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Copyright: Your own
Copyright

Sharing your work.

You should take an active role in managing your own copyright.

While you are not required to register your copyright, there are some benefits to registration. Registration creates an official record, helping others identify the copyright holder and helping in any legal dispute.

When you publish, you are not required to assign all your rights to your publisher. Consider how you may want to use your work in the future, or how you may want to make it available to others. You can "unbundle" the rights included under copyright, assigning some to your publisher and retaining others. SPARC, the Scholarly Publishing and Academic Resources Coalition, advocates for  author rights and provides an author addendum modifying copyright agreements with publishers.

Using a Creative Commons License grants permission to others to use your work in specific ways. Several levels of license are available.

To make your work most accessible to others, consider Open Access publishing.

Note that many government agencies require that the results of research they have funded be made publicly available.
See our guide to public access policies and information on the Fair Access to Science and Technology Research Act (FASTR).

Protecting your work.

If someone posts your work online without your permission, you have recourse under the Digital Millennium Copyright Act (DMCA).
This law protects internet service providers from legal action, provided they respond quickly to requests to remove infringing material from their sites.

Identify the DMCA agent for the website.

Notification must be in writing and contain the following elements:

  • A physical or electronic signature of a person authorized to act on behalf of the owner of an exclusive right that is allegedly infringed.
  • Identification of the copyrighted work claimed to have been infringed, or, if multiple copyrighted works at a single online site are covered by a single notification, a representative list of such works at that site.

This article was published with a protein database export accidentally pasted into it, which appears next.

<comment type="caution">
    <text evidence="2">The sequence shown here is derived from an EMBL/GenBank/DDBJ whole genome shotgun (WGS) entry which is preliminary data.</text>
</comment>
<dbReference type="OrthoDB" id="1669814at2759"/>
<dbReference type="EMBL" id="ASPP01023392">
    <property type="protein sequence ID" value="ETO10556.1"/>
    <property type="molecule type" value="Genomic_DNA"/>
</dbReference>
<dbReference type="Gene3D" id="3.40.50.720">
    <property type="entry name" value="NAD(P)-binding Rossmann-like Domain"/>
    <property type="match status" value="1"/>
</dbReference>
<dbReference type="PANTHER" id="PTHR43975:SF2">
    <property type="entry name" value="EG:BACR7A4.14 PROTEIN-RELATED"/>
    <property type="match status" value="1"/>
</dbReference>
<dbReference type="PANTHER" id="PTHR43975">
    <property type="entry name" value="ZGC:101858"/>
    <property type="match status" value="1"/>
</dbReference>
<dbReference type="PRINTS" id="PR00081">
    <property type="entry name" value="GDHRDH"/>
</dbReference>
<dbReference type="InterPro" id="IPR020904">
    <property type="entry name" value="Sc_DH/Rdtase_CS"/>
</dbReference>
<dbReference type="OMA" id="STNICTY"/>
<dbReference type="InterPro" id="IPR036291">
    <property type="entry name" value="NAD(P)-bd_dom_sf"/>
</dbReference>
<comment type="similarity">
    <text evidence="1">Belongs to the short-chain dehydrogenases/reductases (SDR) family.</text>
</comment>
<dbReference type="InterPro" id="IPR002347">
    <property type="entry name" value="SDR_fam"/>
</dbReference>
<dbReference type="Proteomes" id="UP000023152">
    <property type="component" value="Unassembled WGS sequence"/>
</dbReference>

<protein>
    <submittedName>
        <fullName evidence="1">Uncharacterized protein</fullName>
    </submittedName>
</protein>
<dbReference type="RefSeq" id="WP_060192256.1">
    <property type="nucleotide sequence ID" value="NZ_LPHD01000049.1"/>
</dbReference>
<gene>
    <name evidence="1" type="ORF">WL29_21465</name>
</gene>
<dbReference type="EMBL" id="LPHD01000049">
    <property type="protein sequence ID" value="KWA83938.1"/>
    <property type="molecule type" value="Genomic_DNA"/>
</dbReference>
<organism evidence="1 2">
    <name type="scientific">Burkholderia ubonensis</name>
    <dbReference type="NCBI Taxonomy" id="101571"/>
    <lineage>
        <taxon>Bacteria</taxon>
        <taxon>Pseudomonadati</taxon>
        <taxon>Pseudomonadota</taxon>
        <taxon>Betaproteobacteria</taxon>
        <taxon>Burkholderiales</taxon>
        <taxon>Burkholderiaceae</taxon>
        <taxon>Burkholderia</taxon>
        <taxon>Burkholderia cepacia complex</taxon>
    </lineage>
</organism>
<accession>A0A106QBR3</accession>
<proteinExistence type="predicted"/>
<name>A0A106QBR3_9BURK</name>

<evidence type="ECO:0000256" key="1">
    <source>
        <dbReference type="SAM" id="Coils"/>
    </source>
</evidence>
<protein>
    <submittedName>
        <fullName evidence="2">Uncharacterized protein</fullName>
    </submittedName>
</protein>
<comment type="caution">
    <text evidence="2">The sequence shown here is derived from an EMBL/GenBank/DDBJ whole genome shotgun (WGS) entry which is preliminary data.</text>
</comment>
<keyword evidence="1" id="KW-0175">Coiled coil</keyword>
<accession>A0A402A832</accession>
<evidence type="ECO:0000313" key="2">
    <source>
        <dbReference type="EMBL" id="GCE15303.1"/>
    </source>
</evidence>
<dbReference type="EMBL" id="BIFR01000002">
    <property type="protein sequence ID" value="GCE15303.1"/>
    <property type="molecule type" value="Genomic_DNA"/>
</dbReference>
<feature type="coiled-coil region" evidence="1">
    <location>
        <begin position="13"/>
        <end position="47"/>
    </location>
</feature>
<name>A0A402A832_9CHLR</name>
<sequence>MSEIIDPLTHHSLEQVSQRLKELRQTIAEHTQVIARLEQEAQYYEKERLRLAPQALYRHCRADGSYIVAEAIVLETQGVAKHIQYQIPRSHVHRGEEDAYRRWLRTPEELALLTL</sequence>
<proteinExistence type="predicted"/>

• Identification of the material that is claimed to be infringing or to be the subject of infringing activity and that is to be removed or access to which is to be disabled, and information reasonably sufficient to permit the service provider to locate the material.
  • Information reasonably sufficient to permit the service provider to contact the complaining party, such as an address, telephone number, and, if available, an electronic mail address at which the complaining party may be contacted.
  • A statement that the complaining party has a good faith belief that use of the material in the manner complained of is not authorized by the copyright owner, its agent, or the law.
  • A statement that the information in the notification is accurate, and under penalty of perjury, that the complaining party is authorized to act on behalf of the owner of an exclusive right that is allegedly infringed.

Here is a sample DMCA takedown letter.

University policy

The University of Missouri policy on patent & copyright law deals with issues of whether the student, instructor, researcher or University hold the copyright for work done at the University. Some work created as part of University employment may be considered "work for hire" with the copyright held by the University.

Disclaimer

Nothing on this guide is to be construed as legal advice. These pages are intended to provide information and guidance in the application of copyright law and to expand on the University of Missouri System Collected Rules and Regulations.

Thanks to Miller Nichols Library of UMKC for permission to reuse material from their Copyright guide.